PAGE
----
Denver Lawsuit to Determine Whether Legal Finance Firms Must Register as Lenders
Gary Chodes considers himself an investor. However, it is a bit difficult to determine as to what he is investing in.
Chodes, who established the Chicago-based firm called Oasis Legal Finance, advances money to plaintiffs in lawsuits and is often perceived as using the courts just like a venture capital market. When the lawsuits culminate in a lucrative settlement or jury award, Chodes then takes his money back plus interest. But, when the plaintiffs lose, Chodes gets nothing.
The manner he described his endeavor, Chodes is investing in justice.
In an interview, Chodes said, “We provide a service that helps consumers get a level playing field.”
However, not everyone perceives it that way.
The industry where Chodes belongs to is known as the legal finance business. At present, it is thriving throughout the country, except in the state of Colorado where the industry is not operating.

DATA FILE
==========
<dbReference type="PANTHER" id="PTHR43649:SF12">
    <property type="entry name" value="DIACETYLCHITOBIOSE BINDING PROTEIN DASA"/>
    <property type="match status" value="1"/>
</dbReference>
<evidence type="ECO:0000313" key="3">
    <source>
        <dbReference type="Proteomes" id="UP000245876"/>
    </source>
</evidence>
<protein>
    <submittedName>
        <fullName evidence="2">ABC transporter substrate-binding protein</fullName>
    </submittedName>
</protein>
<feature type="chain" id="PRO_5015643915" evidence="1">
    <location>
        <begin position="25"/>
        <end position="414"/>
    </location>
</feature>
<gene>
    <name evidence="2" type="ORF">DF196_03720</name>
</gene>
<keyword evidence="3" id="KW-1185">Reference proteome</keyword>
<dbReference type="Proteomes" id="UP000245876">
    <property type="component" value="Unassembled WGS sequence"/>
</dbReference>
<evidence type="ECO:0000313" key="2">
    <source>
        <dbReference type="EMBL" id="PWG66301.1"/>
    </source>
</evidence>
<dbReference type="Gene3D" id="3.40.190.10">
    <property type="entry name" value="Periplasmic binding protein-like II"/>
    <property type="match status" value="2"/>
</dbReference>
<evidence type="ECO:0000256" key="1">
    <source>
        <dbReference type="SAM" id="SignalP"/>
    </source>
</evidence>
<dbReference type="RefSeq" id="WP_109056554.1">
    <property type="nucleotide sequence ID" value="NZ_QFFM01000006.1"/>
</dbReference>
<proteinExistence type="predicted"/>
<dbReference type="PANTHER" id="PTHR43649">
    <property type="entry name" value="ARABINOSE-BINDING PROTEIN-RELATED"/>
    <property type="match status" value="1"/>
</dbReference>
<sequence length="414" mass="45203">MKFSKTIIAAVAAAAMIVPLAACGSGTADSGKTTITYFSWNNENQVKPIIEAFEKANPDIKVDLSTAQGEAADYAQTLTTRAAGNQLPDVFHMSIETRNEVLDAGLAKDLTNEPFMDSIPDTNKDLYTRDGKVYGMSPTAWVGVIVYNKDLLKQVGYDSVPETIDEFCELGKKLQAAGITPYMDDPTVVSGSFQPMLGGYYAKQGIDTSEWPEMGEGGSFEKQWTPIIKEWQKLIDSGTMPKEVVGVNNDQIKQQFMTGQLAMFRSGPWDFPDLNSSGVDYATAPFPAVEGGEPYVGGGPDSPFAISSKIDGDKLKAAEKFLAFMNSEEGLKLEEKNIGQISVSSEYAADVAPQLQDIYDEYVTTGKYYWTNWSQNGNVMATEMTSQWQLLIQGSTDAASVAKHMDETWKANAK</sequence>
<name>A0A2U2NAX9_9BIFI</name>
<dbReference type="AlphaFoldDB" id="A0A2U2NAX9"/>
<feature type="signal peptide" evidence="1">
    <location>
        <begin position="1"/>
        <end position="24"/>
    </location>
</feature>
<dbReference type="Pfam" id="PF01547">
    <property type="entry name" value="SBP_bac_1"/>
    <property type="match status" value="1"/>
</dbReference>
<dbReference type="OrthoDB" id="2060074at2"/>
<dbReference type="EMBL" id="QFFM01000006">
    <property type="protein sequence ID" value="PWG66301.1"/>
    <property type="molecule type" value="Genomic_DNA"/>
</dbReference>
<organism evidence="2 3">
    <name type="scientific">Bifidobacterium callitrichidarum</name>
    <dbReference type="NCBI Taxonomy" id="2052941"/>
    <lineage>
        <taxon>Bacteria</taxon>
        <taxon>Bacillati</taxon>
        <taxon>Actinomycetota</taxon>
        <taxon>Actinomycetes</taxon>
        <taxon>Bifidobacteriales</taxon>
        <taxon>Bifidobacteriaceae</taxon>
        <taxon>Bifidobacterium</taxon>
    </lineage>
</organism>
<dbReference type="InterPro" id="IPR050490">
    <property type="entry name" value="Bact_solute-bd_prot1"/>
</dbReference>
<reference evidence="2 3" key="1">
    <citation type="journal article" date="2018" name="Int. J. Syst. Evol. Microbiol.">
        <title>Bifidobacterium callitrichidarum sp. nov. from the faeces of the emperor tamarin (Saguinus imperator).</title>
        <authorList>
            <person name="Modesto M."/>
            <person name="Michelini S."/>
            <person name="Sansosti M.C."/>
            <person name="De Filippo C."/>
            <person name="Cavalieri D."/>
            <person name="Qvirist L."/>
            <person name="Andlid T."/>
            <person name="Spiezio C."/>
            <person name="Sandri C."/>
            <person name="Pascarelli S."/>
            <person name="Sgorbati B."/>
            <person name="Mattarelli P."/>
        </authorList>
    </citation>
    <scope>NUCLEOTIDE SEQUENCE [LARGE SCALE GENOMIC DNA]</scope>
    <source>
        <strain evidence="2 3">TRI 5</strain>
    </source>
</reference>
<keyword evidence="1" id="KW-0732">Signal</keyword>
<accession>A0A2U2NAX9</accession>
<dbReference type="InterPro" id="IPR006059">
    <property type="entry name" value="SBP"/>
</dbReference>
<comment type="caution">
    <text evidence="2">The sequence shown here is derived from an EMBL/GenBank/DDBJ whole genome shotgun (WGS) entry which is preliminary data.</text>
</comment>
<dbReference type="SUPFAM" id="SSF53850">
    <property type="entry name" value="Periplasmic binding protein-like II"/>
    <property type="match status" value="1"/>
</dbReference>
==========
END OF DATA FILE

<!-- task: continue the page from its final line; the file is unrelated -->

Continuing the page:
Nevertheless, the result of a lawsuit that is now entering the final stages in a Denver District Court can potentially change that, bringing back the legal finance industry to Colorado, along with the deliberation that goes with it.
Bryan Quigley, spokesman for the Institute for Legal Reform of the U.S. Chamber of Commerce, said, “It skews the whole decision-making process in lawsuits about the value of cases, when to settle a case.”
The legal finance industry left Colorado early last year when the office of the state AG declared that firms engaging in such services should first register as lenders and follow state regulations for such types of companies. The businesses filed a lawsuit against the state, asking the court for a declaratory judgment that they are not lenders. The state countersued claiming that the companies violated lending laws. The case is still ongoing and is already set for trial this spring.